Review: Time and the Conways

This sturdy, smart play from 1937 is equal parts philosophical rumination on the “time” part of the title, and rigorously observed family drama about “the Conways.” In 1919, at the 21st birthday party for Kay Conway (Charlotte Parry), the titular upper-middle class British family see a sunny future ahead – I mean, the worst war in human history had just ended, how could it ever get as bad as that again? Then we jump to 1937, in what is either the actual future, or Kay’s dark premonition, or both.

In addition to its philosophical and “family psychology” themes, J. B. Priestley’s Time and the Conways is rich with political thoughts that range from the most idealistic socialism to the most mercenary capitalism, which speaks loudly to the anxieties of 2017 America. Director Rebbeca Taichman, fresh off her Tony win for Indecent, is an ideal match for this thoughtful material. Just as with Indecent, she creates several coups de théâtre that express Priestley’s ideas in breathtakingly simple theatrical moments.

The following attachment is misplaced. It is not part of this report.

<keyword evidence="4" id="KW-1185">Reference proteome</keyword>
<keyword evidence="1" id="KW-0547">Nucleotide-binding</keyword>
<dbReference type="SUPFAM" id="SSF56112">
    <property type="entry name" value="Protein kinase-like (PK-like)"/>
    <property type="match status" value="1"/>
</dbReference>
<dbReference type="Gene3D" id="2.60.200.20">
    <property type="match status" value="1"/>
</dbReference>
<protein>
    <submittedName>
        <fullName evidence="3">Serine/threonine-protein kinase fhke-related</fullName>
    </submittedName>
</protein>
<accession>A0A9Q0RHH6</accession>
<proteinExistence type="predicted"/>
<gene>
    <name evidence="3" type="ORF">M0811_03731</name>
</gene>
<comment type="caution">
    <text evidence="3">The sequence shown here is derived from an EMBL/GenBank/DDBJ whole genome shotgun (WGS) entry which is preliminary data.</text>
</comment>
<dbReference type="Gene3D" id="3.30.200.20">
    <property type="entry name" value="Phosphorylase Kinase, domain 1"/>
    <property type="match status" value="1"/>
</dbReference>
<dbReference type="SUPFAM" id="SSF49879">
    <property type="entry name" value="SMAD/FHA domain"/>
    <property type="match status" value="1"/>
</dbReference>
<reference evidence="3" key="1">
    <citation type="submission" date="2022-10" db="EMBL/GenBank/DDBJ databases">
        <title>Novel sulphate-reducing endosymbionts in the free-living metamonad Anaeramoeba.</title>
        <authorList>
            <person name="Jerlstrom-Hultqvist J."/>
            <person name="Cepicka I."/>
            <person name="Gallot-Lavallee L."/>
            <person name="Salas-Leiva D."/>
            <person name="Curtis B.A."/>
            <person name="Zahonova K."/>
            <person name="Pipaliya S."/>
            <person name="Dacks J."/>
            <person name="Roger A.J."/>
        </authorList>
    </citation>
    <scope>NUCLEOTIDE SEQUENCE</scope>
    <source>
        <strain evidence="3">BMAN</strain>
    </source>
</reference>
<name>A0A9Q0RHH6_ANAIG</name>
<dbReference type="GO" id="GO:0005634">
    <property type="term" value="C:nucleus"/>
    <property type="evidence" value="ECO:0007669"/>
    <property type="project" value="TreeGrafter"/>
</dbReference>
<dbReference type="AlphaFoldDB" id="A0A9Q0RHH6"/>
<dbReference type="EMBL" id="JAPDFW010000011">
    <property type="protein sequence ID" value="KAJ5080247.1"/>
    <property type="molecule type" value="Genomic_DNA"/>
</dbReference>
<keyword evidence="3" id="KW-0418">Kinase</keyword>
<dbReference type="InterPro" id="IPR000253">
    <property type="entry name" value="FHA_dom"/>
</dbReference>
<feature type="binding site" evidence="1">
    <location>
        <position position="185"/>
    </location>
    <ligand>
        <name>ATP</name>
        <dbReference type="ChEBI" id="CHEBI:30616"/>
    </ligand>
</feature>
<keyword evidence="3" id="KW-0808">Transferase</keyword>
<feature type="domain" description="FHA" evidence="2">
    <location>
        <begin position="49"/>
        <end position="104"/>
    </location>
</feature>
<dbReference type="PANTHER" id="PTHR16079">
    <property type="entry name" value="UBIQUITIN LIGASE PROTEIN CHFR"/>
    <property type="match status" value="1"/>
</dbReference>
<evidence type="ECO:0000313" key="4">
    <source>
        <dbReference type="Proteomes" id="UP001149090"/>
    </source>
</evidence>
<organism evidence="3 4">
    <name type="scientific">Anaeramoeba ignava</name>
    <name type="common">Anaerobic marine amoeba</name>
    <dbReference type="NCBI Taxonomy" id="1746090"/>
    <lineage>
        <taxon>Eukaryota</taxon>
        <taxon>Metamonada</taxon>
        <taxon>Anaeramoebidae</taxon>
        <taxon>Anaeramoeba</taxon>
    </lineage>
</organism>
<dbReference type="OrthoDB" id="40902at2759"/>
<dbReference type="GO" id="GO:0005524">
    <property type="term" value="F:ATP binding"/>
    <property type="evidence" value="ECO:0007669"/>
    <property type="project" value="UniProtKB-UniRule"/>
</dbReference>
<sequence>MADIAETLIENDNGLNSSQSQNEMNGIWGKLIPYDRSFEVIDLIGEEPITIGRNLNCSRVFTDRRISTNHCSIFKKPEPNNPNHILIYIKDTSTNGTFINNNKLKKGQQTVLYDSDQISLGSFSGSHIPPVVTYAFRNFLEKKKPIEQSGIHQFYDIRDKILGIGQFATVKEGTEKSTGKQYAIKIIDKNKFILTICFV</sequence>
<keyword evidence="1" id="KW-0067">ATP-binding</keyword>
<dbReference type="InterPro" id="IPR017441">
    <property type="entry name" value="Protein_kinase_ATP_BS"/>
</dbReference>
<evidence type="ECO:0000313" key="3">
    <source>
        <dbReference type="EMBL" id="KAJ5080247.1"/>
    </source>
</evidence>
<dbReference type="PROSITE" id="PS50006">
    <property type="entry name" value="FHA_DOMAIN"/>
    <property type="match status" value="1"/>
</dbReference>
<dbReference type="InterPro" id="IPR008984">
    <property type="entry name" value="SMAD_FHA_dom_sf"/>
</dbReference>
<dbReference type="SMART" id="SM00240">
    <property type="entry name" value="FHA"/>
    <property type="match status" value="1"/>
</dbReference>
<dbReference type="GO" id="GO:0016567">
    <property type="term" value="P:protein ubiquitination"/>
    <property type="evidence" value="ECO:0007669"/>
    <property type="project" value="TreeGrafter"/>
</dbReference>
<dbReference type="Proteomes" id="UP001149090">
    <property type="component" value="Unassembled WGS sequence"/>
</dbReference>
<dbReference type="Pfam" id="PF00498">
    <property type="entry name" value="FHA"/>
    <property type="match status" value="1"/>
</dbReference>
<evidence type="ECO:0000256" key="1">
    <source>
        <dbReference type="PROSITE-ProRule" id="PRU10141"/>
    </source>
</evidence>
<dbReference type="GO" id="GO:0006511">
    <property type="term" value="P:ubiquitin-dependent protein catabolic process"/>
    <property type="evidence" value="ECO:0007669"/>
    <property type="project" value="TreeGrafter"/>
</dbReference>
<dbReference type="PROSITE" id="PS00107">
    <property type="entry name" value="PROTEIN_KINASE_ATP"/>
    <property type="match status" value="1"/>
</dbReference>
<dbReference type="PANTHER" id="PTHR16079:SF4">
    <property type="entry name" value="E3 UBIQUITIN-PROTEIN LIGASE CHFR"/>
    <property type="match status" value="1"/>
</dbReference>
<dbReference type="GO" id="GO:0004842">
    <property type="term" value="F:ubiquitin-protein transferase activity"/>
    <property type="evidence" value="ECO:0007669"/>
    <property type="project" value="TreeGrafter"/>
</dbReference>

The star in this production is Elizabeth McGovern, much loved as Downton Abbey‘s Lady Gratham, Cora Crawley. Here she plays family matriarch Mrs. Conway, a “monster mother” type familiar in American dramas from such characters as Tennessee Williams’s Amanda Wingfield or O’Neill’s Mary Tyrone – well-intentioned perhaps, but blinded by self-interest to the ways she damages her children. McGovern plays the positives here, going full-force into Mrs. Conway’s often unwarranted optimism to heartbreaking effect.

But as with the Williams and O’Neill characters referenced above, Mrs. Conway is not the central character of Time and the Conways. Though the play is in many ways an ensemble show, Kay is the character who holds the story together. Parry does a marvelous job with this sensitive, troubled yet hardy soul. The outstanding performance, though, is Gabriel Ebert as the quietly thoughtful and stoically content Alan. Quiet as Alan is, it’s clear when he does speak that much more is going on inside his head than those of the rest of the family combined. Ebert reflects every nuance, and gives a performance that shines from inside. Recommended.

For tickets, click here.

To learn about Jonathan Warman’s directing work, see jonathanwarman.com.

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